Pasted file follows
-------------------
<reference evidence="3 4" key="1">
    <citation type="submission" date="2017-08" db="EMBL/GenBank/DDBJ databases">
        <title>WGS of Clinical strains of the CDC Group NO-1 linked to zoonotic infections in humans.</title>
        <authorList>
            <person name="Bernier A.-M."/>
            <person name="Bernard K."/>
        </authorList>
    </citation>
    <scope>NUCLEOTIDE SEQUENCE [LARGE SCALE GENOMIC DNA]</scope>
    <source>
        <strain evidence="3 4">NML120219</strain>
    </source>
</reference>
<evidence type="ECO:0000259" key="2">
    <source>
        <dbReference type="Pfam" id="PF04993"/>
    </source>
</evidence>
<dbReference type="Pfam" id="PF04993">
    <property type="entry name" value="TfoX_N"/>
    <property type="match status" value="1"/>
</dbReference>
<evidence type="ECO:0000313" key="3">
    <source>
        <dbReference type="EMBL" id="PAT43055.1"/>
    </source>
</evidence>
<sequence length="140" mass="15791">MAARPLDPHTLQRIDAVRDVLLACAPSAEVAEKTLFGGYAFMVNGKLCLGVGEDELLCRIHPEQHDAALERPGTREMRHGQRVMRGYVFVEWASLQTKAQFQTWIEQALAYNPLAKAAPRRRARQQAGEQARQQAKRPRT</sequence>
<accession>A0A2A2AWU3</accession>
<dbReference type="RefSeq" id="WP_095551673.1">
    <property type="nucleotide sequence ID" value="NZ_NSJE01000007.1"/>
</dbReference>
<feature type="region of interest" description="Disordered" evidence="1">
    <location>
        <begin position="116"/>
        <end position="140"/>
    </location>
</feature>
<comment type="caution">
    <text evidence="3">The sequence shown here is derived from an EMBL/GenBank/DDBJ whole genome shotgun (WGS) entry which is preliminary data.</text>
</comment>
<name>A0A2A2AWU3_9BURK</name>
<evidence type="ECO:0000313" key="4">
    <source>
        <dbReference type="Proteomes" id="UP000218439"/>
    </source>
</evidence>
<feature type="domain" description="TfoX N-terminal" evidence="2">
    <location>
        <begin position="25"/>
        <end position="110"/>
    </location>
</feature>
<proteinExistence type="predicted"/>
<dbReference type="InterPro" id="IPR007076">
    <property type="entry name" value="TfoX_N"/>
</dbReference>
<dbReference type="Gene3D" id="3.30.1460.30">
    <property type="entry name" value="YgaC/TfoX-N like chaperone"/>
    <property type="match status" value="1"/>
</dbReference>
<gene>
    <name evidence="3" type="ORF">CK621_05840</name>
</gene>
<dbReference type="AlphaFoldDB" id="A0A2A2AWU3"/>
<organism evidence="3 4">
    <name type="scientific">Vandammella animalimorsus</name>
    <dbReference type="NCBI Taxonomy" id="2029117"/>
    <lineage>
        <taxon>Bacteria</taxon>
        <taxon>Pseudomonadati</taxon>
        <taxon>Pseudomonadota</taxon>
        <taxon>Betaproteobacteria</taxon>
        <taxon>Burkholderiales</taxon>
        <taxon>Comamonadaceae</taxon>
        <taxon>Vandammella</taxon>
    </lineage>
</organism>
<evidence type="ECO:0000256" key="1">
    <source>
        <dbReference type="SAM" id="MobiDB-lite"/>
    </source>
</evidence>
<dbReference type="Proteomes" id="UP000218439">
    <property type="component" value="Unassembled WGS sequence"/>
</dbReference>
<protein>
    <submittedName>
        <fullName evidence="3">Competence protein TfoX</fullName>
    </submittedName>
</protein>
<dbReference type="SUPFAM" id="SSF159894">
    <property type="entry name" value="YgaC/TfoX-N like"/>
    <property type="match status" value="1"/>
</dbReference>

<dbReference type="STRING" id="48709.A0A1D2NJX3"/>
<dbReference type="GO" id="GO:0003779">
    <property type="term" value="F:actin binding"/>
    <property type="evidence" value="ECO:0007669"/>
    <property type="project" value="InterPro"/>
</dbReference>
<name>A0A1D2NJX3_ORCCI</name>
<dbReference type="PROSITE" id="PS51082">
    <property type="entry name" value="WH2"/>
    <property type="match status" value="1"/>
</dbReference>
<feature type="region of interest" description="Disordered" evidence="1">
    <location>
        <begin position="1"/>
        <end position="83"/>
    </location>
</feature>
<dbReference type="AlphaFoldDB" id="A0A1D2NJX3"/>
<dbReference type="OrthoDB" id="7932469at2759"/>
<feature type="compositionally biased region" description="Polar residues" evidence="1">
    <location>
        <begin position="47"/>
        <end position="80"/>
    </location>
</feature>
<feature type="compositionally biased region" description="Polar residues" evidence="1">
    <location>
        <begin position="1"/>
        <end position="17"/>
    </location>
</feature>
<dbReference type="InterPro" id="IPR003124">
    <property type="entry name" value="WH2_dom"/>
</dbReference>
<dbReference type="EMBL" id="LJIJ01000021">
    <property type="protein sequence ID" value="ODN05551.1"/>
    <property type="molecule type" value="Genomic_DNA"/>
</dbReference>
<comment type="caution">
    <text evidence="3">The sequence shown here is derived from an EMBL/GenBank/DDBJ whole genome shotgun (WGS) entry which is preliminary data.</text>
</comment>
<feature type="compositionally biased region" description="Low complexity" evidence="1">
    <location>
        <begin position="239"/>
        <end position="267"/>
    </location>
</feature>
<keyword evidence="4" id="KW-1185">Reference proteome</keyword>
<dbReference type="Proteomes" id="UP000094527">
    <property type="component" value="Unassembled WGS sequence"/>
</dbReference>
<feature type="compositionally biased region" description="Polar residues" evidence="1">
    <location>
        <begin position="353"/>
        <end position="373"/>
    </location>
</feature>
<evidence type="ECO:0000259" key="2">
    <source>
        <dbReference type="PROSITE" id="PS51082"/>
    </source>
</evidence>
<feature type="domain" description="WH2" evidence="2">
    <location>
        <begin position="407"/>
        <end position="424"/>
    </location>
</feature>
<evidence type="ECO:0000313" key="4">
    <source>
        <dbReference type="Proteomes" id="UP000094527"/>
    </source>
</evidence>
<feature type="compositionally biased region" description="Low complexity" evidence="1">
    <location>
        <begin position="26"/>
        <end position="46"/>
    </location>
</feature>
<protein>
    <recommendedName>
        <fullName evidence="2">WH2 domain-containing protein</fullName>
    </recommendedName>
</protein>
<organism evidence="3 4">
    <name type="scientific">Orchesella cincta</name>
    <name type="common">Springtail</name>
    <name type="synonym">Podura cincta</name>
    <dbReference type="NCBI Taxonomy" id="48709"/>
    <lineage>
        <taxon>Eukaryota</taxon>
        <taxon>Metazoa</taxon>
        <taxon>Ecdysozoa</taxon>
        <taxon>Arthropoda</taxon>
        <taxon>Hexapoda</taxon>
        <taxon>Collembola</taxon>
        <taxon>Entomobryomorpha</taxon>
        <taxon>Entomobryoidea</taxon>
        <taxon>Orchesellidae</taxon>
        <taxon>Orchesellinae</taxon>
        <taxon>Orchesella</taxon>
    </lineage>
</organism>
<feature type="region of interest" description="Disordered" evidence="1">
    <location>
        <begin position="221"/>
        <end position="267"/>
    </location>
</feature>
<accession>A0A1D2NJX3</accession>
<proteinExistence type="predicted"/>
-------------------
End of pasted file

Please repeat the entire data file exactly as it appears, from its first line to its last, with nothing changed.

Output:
<reference evidence="3 4" key="1">
    <citation type="submission" date="2017-08" db="EMBL/GenBank/DDBJ databases">
        <title>WGS of Clinical strains of the CDC Group NO-1 linked to zoonotic infections in humans.</title>
        <authorList>
            <person name="Bernier A.-M."/>
            <person name="Bernard K."/>
        </authorList>
    </citation>
    <scope>NUCLEOTIDE SEQUENCE [LARGE SCALE GENOMIC DNA]</scope>
    <source>
        <strain evidence="3 4">NML120219</strain>
    </source>
</reference>
<evidence type="ECO:0000259" key="2">
    <source>
        <dbReference type="Pfam" id="PF04993"/>
    </source>
</evidence>
<dbReference type="Pfam" id="PF04993">
    <property type="entry name" value="TfoX_N"/>
    <property type="match status" value="1"/>
</dbReference>
<evidence type="ECO:0000313" key="3">
    <source>
        <dbReference type="EMBL" id="PAT43055.1"/>
    </source>
</evidence>
<sequence length="140" mass="15791">MAARPLDPHTLQRIDAVRDVLLACAPSAEVAEKTLFGGYAFMVNGKLCLGVGEDELLCRIHPEQHDAALERPGTREMRHGQRVMRGYVFVEWASLQTKAQFQTWIEQALAYNPLAKAAPRRRARQQAGEQARQQAKRPRT</sequence>
<accession>A0A2A2AWU3</accession>
<dbReference type="RefSeq" id="WP_095551673.1">
    <property type="nucleotide sequence ID" value="NZ_NSJE01000007.1"/>
</dbReference>
<feature type="region of interest" description="Disordered" evidence="1">
    <location>
        <begin position="116"/>
        <end position="140"/>
    </location>
</feature>
<comment type="caution">
    <text evidence="3">The sequence shown here is derived from an EMBL/GenBank/DDBJ whole genome shotgun (WGS) entry which is preliminary data.</text>
</comment>
<name>A0A2A2AWU3_9BURK</name>
<evidence type="ECO:0000313" key="4">
    <source>
        <dbReference type="Proteomes" id="UP000218439"/>
    </source>
</evidence>
<feature type="domain" description="TfoX N-terminal" evidence="2">
    <location>
        <begin position="25"/>
        <end position="110"/>
    </location>
</feature>
<proteinExistence type="predicted"/>
<dbReference type="InterPro" id="IPR007076">
    <property type="entry name" value="TfoX_N"/>
</dbReference>
<dbReference type="Gene3D" id="3.30.1460.30">
    <property type="entry name" value="YgaC/TfoX-N like chaperone"/>
    <property type="match status" value="1"/>
</dbReference>
<gene>
    <name evidence="3" type="ORF">CK621_05840</name>
</gene>
<dbReference type="AlphaFoldDB" id="A0A2A2AWU3"/>
<organism evidence="3 4">
    <name type="scientific">Vandammella animalimorsus</name>
    <dbReference type="NCBI Taxonomy" id="2029117"/>
    <lineage>
        <taxon>Bacteria</taxon>
        <taxon>Pseudomonadati</taxon>
        <taxon>Pseudomonadota</taxon>
        <taxon>Betaproteobacteria</taxon>
        <taxon>Burkholderiales</taxon>
        <taxon>Comamonadaceae</taxon>
        <taxon>Vandammella</taxon>
    </lineage>
</organism>
<evidence type="ECO:0000256" key="1">
    <source>
        <dbReference type="SAM" id="MobiDB-lite"/>
    </source>
</evidence>
<dbReference type="Proteomes" id="UP000218439">
    <property type="component" value="Unassembled WGS sequence"/>
</dbReference>
<protein>
    <submittedName>
        <fullName evidence="3">Competence protein TfoX</fullName>
    </submittedName>
</protein>
<dbReference type="SUPFAM" id="SSF159894">
    <property type="entry name" value="YgaC/TfoX-N like"/>
    <property type="match status" value="1"/>
</dbReference>

<dbReference type="STRING" id="48709.A0A1D2NJX3"/>
<dbReference type="GO" id="GO:0003779">
    <property type="term" value="F:actin binding"/>
    <property type="evidence" value="ECO:0007669"/>
    <property type="project" value="InterPro"/>
</dbReference>
<name>A0A1D2NJX3_ORCCI</name>
<dbReference type="PROSITE" id="PS51082">
    <property type="entry name" value="WH2"/>
    <property type="match status" value="1"/>
</dbReference>
<feature type="region of interest" description="Disordered" evidence="1">
    <location>
        <begin position="1"/>
        <end position="83"/>
    </location>
</feature>
<dbReference type="AlphaFoldDB" id="A0A1D2NJX3"/>
<dbReference type="OrthoDB" id="7932469at2759"/>
<feature type="compositionally biased region" description="Polar residues" evidence="1">
    <location>
        <begin position="47"/>
        <end position="80"/>
    </location>
</feature>
<feature type="compositionally biased region" description="Polar residues" evidence="1">
    <location>
        <begin position="1"/>
        <end position="17"/>
    </location>
</feature>
<dbReference type="InterPro" id="IPR003124">
    <property type="entry name" value="WH2_dom"/>
</dbReference>
<dbReference type="EMBL" id="LJIJ01000021">
    <property type="protein sequence ID" value="ODN05551.1"/>
    <property type="molecule type" value="Genomic_DNA"/>
</dbReference>
<comment type="caution">
    <text evidence="3">The sequence shown here is derived from an EMBL/GenBank/DDBJ whole genome shotgun (WGS) entry which is preliminary data.</text>
</comment>
<feature type="compositionally biased region" description="Low complexity" evidence="1">
    <location>
        <begin position="239"/>
        <end position="267"/>
    </location>
</feature>
<keyword evidence="4" id="KW-1185">Reference proteome</keyword>
<dbReference type="Proteomes" id="UP000094527">
    <property type="component" value="Unassembled WGS sequence"/>
</dbReference>
<feature type="compositionally biased region" description="Polar residues" evidence="1">
    <location>
        <begin position="353"/>
        <end position="373"/>
    </location>
</feature>
<evidence type="ECO:0000259" key="2">
    <source>
        <dbReference type="PROSITE" id="PS51082"/>
    </source>
</evidence>
<feature type="domain" description="WH2" evidence="2">
    <location>
        <begin position="407"/>
        <end position="424"/>
    </location>
</feature>
<evidence type="ECO:0000313" key="4">
    <source>
        <dbReference type="Proteomes" id="UP000094527"/>
    </source>
</evidence>
<feature type="compositionally biased region" description="Low complexity" evidence="1">
    <location>
        <begin position="26"/>
        <end position="46"/>
    </location>
</feature>
<protein>
    <recommendedName>
        <fullName evidence="2">WH2 domain-containing protein</fullName>
    </recommendedName>
</protein>
<organism evidence="3 4">
    <name type="scientific">Orchesella cincta</name>
    <name type="common">Springtail</name>
    <name type="synonym">Podura cincta</name>
    <dbReference type="NCBI Taxonomy" id="48709"/>
    <lineage>
        <taxon>Eukaryota</taxon>
        <taxon>Metazoa</taxon>
        <taxon>Ecdysozoa</taxon>
        <taxon>Arthropoda</taxon>
        <taxon>Hexapoda</taxon>
        <taxon>Collembola</taxon>
        <taxon>Entomobryomorpha</taxon>
        <taxon>Entomobryoidea</taxon>
        <taxon>Orchesellidae</taxon>
        <taxon>Orchesellinae</taxon>
        <taxon>Orchesella</taxon>
    </lineage>
</organism>
<feature type="region of interest" description="Disordered" evidence="1">
    <location>
        <begin position="221"/>
        <end position="267"/>
    </location>
</feature>
<accession>A0A1D2NJX3</accession>
<proteinExistence type="predicted"/>